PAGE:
RQ.3. What is the relation between SES and time spent on homework, and is this association moderated by parents’ support and teacher feedback?
Bollen, K. A. (2014). Structural equations with latent variables: John Wiley & Sons. Caro, D. H., Lenkeit, J., & Kyriakides, L. (2016). Teaching strategies and differential effectiveness across learning contexts: Evidence from PISA 2012. Studies in Educational Evaluation, 49, 30-41. Cooper, H., Robinson, J. C., & Patall, E. A. (2006). Does homework improve academic achievement? A synthesis of research, 1987–2003. Review of Educational Research, 76(1), 1-62. Dettmers, S., Trautwein, U., & Lüdtke, O. (2009). The relationship between homework time and achievement is not universal: Evidence from multilevel analyses in 40 countries. School Effectiveness and School Improvement, 20(4), 375-405. Epstein, J. L., & Van Voorhis, F. L. (2001). More than minutes: Teachers' roles in designing homework. Educational Psychologist, 36(3), 181-193. Fan, H., Xu, J., Cai, Z., He, J., & Fan, X. (2017). Homework and students' achievement in math and science: A 30-year meta-analysis, 1986–2015. Educational Research Review, 20, 35-54. Hoy, W. K., Tarter, C. J., & Hoy, A. W. (2006). Academic optimism of schools: A force for student achievement. American Educational Research Journal, 43(3), 425-446. Liu, H., Van Damme, J., Gielen, S., & Van Den Noortgate, W. (2015). School processes mediate school compositional effects: model specification and estimation. British Educational Research Journal, 41(3), 423-447. Rønning, M. (2011). Who benefits from homework assignments? Economics of Education Review, 30(1), 55-64. Trautwein, U. (2007). The homework–achievement relation reconsidered: Differentiating homework time, homework frequency, and homework effort. Learning and Instruction, 17(3), 372-388.
00. Central Events (Keynotes, EERA-Panel, EERJ Round Table, Invited Sessions)
Network 1. Continuing Professional Development: Learning for Individuals, Leaders, and Organisations
Network 2. Vocational Education and Training (VETNET)
Network 3. Curriculum Innovation
Network 4. Inclusive Education
Network 5. Children and Youth at Risk and Urban Education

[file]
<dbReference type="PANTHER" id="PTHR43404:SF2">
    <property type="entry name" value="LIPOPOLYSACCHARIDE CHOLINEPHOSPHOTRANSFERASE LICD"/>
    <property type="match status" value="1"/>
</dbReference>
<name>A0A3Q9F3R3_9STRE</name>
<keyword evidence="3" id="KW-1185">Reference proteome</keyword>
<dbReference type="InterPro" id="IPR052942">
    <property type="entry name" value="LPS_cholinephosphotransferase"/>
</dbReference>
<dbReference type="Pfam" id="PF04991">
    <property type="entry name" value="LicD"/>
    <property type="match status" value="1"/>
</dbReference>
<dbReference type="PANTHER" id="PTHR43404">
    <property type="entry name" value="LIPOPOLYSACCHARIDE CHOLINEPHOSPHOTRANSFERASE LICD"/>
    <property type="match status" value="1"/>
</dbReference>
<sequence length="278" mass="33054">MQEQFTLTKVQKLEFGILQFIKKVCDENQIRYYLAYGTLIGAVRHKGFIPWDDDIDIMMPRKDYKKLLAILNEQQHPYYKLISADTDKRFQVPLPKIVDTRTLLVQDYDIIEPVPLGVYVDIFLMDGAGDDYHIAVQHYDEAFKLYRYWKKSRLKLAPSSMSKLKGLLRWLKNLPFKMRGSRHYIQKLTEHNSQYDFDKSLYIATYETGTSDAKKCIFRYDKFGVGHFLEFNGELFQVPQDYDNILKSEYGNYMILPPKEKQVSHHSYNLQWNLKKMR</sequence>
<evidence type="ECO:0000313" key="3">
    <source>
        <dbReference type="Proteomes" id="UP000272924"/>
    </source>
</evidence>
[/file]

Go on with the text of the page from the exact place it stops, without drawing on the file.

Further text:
Network 6. Open Learning: Media, Environments and Cultures
Network 7. Social Justice and Intercultural Education
Network 8. Research on Health Education
Network 9. Assessment, Evaluation, Testing and Measurement
Network 10. Teacher Education Research
Network 11. Educational Effectiveness and Quality Assurance
Network 12. LISnet - Library and Information Science Network
Network 13. Philosophy of Education
Network 14. Communities, Families and Schooling in Educational Research
Network 15. Research Partnerships in Education
Network 16. ICT in Education and Training
Network 17. Histories of Education
Network 18. Research in Sport Pedagogy
Network 19. Ethnography
Network 20. Research in Innovative Intercultural Learning Environments
Network 22. Research in Higher Education
Network 23. Policy Studies and Politics of Education
Network 24. Mathematics Education Research
Network 25. Research on Children's Rights in Education
Network 26. Educational Leadership
Network 27. Didactics – Learning and Teaching
The programme is updated regularly (each day in the morning)
- Search for keywords and phrases in "Text Search"
- Restrict in which part of the abstracts to search in "Where to search"
- Search for authors and in the respective field.
- For planning your conference attendance you may want to use the conference app, which will be issued some weeks before the conference
- If you are a session chair, best look up your chairing duties in the conference system (Conftool) or the app.